That’s something that I really want to teach kids. It’s so hard. I used to live that life. I used to go out and party after these contests. I would rip around with all my friends. That was how I lived and that’s how I lived my life and you know and coming to accept the change is so important. Like with the Frends crew… we’re all about 24 or 25. Everyone knows at this age we like to go out to the bars and party and enjoy their life. But you wouldn’t believe, so many people I’ve heard from who have had these injuries, they go out with their friends, and then they still go out and party and smoke cigarettes and they can’t understand that they need to change their lifestyle. That’s why I thank my friends.The fact that I’ve had them and they’ve been there for me and they’ve helped me NOT do those things and NOT punish my brain. Whether it’s that or just in my everyday life to help me out, it’s just been amazing.
So life after the party…has there been any upside?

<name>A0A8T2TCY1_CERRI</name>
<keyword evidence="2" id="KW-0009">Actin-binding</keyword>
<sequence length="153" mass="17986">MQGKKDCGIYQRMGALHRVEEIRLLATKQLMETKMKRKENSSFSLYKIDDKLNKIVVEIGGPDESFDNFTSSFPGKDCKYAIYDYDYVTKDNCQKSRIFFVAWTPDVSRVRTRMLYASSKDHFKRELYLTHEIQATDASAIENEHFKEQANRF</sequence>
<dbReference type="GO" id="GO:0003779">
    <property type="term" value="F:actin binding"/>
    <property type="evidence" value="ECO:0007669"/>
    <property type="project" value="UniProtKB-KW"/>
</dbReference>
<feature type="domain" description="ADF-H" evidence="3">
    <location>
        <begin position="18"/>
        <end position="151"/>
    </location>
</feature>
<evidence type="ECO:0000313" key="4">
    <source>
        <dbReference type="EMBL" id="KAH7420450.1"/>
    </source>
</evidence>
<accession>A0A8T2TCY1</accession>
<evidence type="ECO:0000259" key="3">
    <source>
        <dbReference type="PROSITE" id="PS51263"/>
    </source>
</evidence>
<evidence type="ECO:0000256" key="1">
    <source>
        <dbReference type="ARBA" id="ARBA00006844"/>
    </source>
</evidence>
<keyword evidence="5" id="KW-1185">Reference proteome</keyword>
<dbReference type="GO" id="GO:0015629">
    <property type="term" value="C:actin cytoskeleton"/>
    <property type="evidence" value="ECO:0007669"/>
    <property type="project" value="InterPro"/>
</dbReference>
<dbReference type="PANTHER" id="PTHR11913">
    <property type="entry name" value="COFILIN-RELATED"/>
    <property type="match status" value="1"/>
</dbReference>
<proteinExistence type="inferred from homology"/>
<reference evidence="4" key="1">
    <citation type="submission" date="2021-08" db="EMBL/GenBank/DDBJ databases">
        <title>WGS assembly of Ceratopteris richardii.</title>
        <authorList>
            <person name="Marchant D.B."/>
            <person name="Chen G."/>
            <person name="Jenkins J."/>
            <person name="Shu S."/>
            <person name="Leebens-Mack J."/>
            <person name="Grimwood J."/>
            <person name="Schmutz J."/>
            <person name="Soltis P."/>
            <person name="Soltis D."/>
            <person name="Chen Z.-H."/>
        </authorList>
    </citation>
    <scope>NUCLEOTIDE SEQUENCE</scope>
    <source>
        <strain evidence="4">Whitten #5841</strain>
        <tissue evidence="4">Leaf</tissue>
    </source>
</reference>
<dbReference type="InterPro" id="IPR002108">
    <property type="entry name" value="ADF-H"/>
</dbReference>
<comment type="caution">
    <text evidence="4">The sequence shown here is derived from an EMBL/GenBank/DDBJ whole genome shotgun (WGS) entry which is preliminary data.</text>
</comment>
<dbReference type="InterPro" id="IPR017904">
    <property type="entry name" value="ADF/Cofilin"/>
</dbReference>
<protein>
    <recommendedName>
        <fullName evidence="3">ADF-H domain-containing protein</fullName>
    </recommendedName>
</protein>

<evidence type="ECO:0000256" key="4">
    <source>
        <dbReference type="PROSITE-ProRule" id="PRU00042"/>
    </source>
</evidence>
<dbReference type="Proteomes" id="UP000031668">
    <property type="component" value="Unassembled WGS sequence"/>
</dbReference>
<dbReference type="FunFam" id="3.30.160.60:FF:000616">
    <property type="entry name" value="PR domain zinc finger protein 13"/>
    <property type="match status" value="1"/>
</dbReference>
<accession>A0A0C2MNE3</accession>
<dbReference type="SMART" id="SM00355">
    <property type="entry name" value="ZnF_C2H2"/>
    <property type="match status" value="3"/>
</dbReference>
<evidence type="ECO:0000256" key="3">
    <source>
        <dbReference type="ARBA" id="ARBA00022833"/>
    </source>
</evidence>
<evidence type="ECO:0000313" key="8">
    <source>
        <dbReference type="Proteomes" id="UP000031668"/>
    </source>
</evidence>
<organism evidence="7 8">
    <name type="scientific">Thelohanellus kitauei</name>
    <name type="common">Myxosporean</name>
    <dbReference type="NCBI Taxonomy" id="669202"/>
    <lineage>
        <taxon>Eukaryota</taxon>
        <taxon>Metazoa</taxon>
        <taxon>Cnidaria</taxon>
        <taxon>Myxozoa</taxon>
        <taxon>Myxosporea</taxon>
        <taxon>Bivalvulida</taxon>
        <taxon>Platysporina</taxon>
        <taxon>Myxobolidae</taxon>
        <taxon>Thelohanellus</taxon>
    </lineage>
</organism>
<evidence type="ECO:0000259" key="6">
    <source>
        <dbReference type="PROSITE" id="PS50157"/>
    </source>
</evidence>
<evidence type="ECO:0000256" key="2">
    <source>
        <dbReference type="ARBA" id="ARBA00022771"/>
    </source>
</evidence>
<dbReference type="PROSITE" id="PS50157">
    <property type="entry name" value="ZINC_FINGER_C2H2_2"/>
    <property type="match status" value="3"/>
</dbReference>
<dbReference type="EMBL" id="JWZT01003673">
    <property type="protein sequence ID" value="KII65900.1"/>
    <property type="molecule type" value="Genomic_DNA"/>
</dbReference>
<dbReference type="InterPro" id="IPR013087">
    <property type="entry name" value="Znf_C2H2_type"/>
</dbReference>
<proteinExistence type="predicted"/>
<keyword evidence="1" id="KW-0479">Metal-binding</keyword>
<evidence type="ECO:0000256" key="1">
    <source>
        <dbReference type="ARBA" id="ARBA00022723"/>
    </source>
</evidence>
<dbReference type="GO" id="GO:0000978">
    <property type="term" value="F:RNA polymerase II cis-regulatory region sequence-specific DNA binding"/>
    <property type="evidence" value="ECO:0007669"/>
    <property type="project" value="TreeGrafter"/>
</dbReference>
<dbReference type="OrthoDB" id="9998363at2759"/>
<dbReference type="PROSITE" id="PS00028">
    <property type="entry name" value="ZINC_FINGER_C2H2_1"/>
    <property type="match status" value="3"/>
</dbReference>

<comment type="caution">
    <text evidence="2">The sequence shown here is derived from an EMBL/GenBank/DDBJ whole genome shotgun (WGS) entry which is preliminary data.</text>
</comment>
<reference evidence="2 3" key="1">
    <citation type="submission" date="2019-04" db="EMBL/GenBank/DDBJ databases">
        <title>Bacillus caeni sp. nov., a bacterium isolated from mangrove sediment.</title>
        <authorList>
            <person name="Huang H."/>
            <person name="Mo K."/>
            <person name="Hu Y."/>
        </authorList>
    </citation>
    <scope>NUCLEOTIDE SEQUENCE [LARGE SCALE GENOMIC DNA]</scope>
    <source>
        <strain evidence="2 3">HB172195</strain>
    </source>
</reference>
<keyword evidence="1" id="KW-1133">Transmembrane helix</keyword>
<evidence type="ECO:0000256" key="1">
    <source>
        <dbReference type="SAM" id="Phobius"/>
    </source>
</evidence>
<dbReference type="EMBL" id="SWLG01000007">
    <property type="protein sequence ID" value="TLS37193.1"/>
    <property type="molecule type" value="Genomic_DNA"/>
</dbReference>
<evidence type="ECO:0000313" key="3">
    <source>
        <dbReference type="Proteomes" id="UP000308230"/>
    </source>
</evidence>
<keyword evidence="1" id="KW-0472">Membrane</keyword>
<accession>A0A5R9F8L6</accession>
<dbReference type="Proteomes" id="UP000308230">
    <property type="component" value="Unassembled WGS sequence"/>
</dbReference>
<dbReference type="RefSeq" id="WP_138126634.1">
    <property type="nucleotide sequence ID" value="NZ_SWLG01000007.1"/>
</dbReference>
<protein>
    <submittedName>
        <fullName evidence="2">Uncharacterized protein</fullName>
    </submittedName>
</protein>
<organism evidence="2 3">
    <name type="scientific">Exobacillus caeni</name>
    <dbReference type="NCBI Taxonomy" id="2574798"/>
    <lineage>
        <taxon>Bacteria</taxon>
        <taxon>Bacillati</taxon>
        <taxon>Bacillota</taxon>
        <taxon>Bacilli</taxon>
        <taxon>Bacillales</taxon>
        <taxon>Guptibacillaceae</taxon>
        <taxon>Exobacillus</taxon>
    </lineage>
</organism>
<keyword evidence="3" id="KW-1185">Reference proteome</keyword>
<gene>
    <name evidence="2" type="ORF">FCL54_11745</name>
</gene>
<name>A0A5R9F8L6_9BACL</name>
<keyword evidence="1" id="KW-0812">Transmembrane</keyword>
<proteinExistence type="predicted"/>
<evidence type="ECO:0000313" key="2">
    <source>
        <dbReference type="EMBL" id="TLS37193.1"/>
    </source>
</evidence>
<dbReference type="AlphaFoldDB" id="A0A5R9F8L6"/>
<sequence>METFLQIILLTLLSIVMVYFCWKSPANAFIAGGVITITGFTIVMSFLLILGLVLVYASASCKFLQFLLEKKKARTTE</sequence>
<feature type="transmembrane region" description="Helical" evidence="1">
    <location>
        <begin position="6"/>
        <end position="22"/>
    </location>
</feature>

What I’ve realized now is that there’s so much more to life. It was that one track mind. Snowboarding was my life and that’s all it was. There’s been so much more that I’ve been able to explore and figure out and learn how to do. I don’t want to say that’s what I wanted to do, but it’s been kinda cool that I’ve been able to take this other path and figure it all out.
For those around you as well, it’s obviously been a transition?
Yes. These injuries effect so many more people than just yourself. It affected the whole snowboarding community, but then my friends and my family. There’s so much more than just you out there. It’s crazy to see what you can do and how much it can affect other people. It’s wild.
So this all comes to fruition this weekend at Sundance and then next week at Winter X?
Yes, first Sundance and then I’m going to Winter X. I’m going to announce there with Keir Dillon, which should be fun, for all the snowboarding events. It’s going to be intense. I’ve done it for Grand Prix, but X Games is obviously a big stage. It works so well for me. I know the sport so well and I love the sport so much. And to be there and hang with my buddies and talk about what you love to do is not a bad gig, so it’s going to be fun to sit down and talk to all these people and get some insight from it all.
Watch Kevin talk to BNQT at Winter X Games 2012